Four Mines students received the 2018 National Science Foundation Graduate Research Fellowship (GRF), which provides three years of support for the graduate education of individuals who have demonstrated potential for significant achievements in science, technology, engineering and mathematics disciplines.
The program, started in 1952 shortly after Congress established NSF, is the oldest continuous graduate fellowship of its kind. The following Mines students received awards based on their research proposals:
- Michael Knight, a materials science PhD student, for his research proposal “Manipulating B-site Cation Surface Segregation in Perovskite Oxides." Ivar Reimanis, Herman F. Coors Distinguished Professor of Ceramics Engineering, is his advisor.
- Allison Lim, a materials science PhD student, for her research proposal “Understanding and Designing Plastic Scintillators for Detection of Gamma Rays and Neutrons.” Alan Sellinger, associate professor of chemistry, is her advisor.
- Rachel Sherbondy, a materials science PhD student and CoorsTek Fellow, for her research proposal “Multicaloric Perovskite Materials for Solid-State Refrigeration." Geoff Brennecka, assistant professor of metallurgical and materials engineering, is her advisor.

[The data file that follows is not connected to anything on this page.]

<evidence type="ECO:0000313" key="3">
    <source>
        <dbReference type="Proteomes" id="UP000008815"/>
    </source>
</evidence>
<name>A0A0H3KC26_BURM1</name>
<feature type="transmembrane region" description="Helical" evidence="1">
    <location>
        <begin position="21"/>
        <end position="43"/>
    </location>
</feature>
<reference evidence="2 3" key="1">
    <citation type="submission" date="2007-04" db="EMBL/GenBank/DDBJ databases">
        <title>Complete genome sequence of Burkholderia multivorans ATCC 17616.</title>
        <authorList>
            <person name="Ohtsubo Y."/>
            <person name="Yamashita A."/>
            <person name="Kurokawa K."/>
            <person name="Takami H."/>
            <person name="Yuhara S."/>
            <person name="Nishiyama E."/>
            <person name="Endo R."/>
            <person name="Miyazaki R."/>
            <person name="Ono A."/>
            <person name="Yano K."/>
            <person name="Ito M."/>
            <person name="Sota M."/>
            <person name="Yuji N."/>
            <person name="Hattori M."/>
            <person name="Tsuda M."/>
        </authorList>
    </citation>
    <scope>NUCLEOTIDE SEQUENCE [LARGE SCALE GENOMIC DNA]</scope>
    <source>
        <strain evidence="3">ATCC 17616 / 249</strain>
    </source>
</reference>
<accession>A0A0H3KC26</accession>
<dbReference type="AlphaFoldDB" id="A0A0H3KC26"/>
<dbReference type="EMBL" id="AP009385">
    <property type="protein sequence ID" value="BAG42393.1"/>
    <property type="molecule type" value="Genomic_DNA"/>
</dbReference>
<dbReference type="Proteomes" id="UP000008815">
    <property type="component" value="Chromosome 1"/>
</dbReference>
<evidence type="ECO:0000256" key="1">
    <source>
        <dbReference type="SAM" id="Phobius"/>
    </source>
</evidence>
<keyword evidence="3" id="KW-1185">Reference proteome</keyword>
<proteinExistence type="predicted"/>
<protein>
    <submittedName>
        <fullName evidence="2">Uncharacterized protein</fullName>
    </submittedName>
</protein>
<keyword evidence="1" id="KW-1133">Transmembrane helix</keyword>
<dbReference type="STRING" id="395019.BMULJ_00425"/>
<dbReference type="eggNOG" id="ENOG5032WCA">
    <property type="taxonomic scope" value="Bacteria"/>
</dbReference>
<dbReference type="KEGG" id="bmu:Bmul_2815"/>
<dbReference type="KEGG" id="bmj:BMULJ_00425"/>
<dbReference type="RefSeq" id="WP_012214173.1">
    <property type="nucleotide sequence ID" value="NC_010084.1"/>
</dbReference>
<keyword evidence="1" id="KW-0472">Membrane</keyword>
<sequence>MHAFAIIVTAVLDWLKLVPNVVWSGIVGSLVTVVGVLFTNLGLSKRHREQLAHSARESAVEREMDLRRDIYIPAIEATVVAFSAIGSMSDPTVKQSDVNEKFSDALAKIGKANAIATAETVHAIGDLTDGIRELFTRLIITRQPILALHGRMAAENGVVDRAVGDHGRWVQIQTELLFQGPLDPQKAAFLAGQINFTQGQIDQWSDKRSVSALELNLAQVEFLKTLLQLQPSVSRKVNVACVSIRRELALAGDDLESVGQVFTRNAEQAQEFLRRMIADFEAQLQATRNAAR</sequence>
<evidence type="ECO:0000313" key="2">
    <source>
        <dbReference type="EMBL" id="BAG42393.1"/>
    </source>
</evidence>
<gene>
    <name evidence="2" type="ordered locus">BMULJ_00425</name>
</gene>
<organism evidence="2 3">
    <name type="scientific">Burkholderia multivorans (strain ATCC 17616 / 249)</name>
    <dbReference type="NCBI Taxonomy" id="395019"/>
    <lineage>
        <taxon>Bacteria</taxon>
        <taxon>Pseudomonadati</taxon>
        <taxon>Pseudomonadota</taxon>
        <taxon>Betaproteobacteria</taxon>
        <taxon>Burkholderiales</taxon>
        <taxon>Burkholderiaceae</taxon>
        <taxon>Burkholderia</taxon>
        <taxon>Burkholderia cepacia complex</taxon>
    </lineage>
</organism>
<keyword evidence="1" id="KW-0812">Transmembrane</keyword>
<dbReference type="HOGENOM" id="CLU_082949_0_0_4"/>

- Abigail Eustace, a senior majoring in mechanical engineering with a focus in biomechanics, for research on the computation and musculoskeletal modeling of knee implants. She will do her graduate research at University of Denver, where she will be pursuing a PhD in mechanical engineering.
A recent Mines graduate was also among the 2,000 awardees, selected from more than 12,000 applicants:
- Izabel Pirimai Aguiar ‘17, currently a master’s student at CU Boulder in computational mathematics, for her research developing methods for uncertainty quantification and sensitivity analysis for dynamical systems. She will be conducting her research at Stanford University.